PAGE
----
The Man with the Sawed-Off Leg and Other Tales of a New York City Block brings to life the ghosts who inhabit that row of townhouses on Manhattan’s stately Riverside Drive for the first fifty years of the 20th Century, including a vicious crew of hoodlums who carried out what at the time was the largest armored car robbery in American history.
It was a daring, minutely planned exploit that ended in blood, when one of the gangsters accidentally shot himself. He was taken to one of the townhouses — then, in 1934, an underworld safehouse — where he died and was stuffed in a steamer trunk (but his cohorts had to saw off one of his legs to fit him in it). From gangsters to industrialists, from future mayors to murderers, from movie stars to mafia dons, one block in a burgeoning city saw it all.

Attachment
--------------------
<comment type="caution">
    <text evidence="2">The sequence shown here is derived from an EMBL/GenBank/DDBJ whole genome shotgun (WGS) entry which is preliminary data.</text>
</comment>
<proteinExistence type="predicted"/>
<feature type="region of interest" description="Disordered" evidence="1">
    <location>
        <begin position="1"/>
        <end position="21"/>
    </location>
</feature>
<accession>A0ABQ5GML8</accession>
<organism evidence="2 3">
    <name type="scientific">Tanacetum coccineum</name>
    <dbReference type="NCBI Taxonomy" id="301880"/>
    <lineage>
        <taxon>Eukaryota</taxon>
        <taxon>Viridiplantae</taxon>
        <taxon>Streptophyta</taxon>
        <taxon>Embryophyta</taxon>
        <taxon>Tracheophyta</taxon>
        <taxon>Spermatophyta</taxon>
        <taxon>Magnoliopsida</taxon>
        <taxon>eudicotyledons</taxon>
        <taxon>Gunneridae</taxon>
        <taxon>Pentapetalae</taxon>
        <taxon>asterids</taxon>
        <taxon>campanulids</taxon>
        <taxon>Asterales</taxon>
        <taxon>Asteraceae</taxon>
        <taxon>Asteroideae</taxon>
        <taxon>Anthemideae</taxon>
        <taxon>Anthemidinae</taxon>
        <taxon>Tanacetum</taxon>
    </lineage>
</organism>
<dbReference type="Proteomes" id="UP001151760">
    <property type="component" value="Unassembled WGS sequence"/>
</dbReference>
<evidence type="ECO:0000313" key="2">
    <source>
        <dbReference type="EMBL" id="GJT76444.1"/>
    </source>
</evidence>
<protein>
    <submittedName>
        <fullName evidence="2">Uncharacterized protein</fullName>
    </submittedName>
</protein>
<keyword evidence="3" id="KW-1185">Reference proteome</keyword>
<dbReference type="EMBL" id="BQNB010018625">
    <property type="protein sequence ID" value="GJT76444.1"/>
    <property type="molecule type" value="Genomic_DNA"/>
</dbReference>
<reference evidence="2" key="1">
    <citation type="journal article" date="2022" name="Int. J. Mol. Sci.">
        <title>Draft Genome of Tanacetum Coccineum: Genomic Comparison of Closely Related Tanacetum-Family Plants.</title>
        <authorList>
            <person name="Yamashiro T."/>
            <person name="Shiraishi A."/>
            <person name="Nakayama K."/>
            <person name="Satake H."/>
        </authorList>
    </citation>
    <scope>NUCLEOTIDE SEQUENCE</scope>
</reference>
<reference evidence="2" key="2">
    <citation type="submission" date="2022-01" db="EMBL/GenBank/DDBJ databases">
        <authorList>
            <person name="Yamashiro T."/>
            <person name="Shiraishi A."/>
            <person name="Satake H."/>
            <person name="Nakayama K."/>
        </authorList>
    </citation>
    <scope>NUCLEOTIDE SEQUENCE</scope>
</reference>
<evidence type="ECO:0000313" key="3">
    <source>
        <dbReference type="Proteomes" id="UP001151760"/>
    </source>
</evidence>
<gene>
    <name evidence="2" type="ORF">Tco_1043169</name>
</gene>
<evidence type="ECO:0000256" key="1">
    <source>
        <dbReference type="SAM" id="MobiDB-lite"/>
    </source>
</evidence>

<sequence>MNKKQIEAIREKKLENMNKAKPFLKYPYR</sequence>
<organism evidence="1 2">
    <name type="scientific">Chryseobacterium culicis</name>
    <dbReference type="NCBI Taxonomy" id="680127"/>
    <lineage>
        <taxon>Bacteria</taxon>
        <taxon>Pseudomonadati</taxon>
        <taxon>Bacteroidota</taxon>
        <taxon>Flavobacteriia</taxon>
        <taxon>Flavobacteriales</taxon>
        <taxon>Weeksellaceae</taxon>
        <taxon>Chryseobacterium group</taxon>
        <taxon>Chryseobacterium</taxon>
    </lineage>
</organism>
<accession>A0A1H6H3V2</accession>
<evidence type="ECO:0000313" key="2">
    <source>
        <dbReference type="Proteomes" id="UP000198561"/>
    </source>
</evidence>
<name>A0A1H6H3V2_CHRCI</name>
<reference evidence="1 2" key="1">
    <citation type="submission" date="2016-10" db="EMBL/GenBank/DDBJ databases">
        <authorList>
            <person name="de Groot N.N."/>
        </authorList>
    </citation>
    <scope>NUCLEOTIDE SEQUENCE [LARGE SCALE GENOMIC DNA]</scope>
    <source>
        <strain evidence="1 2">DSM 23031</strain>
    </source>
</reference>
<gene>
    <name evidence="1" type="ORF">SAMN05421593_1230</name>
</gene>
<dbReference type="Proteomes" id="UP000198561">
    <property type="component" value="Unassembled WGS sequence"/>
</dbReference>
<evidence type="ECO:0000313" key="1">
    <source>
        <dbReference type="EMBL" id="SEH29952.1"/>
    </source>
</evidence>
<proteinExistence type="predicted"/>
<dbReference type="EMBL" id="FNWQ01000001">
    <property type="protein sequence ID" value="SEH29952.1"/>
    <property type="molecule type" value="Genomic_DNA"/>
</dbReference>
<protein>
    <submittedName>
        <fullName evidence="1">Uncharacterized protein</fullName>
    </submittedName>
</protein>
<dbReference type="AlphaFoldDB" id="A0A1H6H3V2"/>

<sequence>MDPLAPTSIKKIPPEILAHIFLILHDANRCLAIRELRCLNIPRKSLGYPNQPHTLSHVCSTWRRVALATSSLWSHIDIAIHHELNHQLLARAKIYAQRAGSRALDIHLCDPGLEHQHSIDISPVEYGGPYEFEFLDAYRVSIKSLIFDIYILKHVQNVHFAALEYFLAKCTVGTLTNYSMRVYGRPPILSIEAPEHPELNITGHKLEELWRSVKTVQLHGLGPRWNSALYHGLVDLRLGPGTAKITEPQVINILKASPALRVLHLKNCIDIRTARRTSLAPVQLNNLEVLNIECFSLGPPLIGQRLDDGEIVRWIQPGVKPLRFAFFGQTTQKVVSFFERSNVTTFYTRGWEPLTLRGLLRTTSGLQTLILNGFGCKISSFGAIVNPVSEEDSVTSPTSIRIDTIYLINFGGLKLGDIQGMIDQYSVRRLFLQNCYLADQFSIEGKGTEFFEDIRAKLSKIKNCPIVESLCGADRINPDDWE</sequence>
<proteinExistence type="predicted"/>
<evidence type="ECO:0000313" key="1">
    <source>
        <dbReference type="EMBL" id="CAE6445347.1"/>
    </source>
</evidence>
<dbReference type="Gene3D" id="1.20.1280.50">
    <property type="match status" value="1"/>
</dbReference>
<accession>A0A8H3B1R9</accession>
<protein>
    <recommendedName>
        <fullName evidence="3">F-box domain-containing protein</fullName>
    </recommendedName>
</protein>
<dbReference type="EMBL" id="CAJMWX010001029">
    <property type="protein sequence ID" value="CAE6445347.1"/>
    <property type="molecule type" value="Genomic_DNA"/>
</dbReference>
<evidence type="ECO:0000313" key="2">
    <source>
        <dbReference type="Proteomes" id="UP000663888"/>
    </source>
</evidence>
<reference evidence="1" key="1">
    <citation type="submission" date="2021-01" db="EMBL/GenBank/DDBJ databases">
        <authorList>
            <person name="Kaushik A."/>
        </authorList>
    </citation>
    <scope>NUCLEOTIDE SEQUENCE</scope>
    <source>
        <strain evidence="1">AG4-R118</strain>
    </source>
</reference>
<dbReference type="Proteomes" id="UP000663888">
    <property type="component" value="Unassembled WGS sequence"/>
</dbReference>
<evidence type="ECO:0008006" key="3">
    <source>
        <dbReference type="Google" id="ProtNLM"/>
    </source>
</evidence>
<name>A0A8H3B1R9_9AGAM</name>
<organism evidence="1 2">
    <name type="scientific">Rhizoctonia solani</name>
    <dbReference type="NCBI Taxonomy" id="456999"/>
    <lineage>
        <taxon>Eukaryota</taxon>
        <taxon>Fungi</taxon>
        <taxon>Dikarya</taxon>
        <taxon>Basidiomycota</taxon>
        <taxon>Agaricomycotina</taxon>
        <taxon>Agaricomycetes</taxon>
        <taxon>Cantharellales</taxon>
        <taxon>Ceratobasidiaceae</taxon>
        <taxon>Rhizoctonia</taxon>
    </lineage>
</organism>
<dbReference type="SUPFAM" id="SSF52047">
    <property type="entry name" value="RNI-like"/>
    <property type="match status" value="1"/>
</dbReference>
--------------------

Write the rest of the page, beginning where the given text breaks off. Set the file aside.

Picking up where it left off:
Daniel J. Wakin brings to life the people who lived in each of the seven graceful relics of Beaux Arts New York townhouses known as the “Seven Sisters” and his narrative reads like a fascinating Who’s Who of mid-20th century New York City.